Fox’s new singing competition “The Four” is still a work in progress. Officially ordered to series Tuesday, the show has not yet secured on-screen talent, a premiere date, or even a number of episodes for its Season 1 run.
Development on “The Four” was accelerated in May, after Fox was outbid by ABC for the reboot of “American Idol.” In her Television Critics Association press tour executive session Tuesday, Fox Television Group co-CEO Dana Walden announced the series order, and sought to set the new project apart from other singing competitions such as “Idol” and “The Voice.” Of “Idol,” which recently secured Katy Perry to serve as a judge on its new season for $25 million, and other such shows, Walden said, “They’ve become much more about celebrity panels and much less about star making.”
Speaking to Variety Tuesday, Fox’s top reality-programming executive Rob Wade — who joined the network earlier this year — discussed the direction of his first big swing at his new job.
Dana Walden said that you were unlikely to put this show up against “Idol” or “The Voice.” Does that mean it’s going to premiere in summer?
It gives us summer. There’s potential for the New Year. It could be as late as next fall if we decide to go there. I think what we have to do with this is make sure we set the right panel, that the format works clearly, that we have the right partnerships in place. I’ve done “X-Factor” and “Dancing With the Stars.” Those shows were very buttoned up. Mostly I’m just glad we’re not just rushing to a date, backing into a date. The show comes first, then we work out the schedule afterwards.
Are you worried about the show getting swamped by all the other singing competitions?
Not really. The truth of the matter is, coming to the job and getting my feet under the table — five months sounds like a long time, but it’s not. And this is the first thing that came through the door that I genuinely was like, “Oh, this is really good.” You don’t often get that, I’m learning, as you take a hundred pitches. It wasn’t, “Oh, we need a singing show.” It could have been a dance show that I liked or a variety show that I liked or a dating show that I liked.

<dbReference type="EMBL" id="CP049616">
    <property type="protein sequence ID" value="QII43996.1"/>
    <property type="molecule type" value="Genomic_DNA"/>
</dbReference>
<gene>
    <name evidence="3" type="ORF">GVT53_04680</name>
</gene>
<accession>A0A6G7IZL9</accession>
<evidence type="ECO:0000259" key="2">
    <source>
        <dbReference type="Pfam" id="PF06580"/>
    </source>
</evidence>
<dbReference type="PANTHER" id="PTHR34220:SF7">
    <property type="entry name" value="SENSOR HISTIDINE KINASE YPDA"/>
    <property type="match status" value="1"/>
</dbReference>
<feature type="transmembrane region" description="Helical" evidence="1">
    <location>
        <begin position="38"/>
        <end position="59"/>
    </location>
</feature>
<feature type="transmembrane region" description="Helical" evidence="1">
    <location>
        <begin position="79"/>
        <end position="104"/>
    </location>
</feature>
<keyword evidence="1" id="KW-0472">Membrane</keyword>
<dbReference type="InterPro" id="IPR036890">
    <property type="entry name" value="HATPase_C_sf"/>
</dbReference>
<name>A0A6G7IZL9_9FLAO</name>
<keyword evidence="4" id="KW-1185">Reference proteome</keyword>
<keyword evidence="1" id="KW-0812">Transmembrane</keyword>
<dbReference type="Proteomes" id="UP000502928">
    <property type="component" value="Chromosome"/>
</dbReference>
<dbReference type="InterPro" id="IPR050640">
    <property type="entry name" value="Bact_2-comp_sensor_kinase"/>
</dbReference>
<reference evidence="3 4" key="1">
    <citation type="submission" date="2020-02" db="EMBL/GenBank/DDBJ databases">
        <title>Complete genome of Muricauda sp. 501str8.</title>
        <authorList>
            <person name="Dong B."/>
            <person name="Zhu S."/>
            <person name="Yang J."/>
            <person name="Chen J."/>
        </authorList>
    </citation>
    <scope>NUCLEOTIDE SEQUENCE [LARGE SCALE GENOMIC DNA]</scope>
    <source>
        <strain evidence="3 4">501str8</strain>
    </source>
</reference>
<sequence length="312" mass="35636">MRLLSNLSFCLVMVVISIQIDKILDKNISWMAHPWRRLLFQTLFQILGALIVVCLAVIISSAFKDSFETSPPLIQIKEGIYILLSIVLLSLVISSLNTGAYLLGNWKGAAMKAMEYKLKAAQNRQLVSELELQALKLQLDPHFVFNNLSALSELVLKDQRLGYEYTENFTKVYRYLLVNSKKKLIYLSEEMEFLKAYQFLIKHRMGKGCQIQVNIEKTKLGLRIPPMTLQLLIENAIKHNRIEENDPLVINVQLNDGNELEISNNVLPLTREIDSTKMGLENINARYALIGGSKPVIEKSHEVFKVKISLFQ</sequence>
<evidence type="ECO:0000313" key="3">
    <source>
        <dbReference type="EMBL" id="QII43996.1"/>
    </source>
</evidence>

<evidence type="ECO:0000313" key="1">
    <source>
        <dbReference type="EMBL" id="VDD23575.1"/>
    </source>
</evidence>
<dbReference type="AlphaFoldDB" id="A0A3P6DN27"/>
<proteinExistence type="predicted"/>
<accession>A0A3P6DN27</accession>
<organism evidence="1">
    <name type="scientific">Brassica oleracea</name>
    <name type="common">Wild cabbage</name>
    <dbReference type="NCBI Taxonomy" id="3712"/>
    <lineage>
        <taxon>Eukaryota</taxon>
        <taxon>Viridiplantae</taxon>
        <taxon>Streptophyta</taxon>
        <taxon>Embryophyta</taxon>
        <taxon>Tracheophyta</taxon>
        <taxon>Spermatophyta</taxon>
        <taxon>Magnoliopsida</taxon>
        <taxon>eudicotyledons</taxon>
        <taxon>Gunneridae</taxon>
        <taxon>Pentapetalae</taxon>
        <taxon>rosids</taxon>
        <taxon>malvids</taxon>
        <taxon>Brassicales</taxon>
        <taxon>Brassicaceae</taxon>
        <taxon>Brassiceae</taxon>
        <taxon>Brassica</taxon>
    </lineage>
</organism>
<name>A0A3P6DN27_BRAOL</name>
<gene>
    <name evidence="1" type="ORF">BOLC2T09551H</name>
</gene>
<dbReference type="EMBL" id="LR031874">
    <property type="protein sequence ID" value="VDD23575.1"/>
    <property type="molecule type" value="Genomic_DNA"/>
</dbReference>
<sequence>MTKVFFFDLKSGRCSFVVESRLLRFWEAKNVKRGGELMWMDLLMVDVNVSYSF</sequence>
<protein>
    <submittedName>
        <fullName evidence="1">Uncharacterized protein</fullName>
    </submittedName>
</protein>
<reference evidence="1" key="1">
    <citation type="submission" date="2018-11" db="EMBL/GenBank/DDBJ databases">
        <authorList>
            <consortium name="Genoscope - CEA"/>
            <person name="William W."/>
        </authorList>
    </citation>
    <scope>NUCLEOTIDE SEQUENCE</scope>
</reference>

How many episodes are you looking at for the first season?
I think it could be anywhere between four and eight. It’s very different. I know that the natural instinct would be to go all “Idol” or “Voice” [in season length], but this is different. It’s an event that’s going to go on for a short amount of time. I don’t think you could lengthen it out. In a way it could be never-ending. But you don’t want it to be like that. You want there to be pressure on America and the judges to find a star in a short amount of time. I think that’s what works best.
You all also talked about not wanting the show to be too focused on star panelists. Where is the balance? Does it involve paying $25 million?
Well, I think $25 million is over a very long run. You have to remember, that figure is extremely high, but also over a very long run. This is truncated. So we’re not going to get anywhere near that total figure. But I think we want to be competitive. If it’s someone we feel has a great profile and could be a team leader and could really take a star to the next level, and we like them and they want to do the show, then we’re not just going to be paying small potatoes. We’re in this for real. If it’s the right name, we’ll have to go to negotiations.
Will the panelists change from season to season?
It could change from season to season. I was thinking about that the other day, actually. If the chemistry’s going great, you don’t want to disrupt it too much. But I think what they’ve done great on “The Voice” is change one or two people each season. I do like that format. We’ll see who we get.
What else are you looking for to fill the unscripted pipeline?
Obviously “Idol” has gone, but that’s given me a lot of runway, a lot of opportunity. So I can play in a lot of spaces. We’re looking at the dating space, singing, dating, variety, social experiment. I know those are very broad buckets, but my background is very much what I call light entertainment, so I’m very much looking in those spaces. I’m trying to find shows that will be today’s hits. Imagine being 18, 19, 20 nowadays. What’s coming out? What’s yours? I want shows that appeal to a broad audience of people of all ages. I really want to give people a new hit.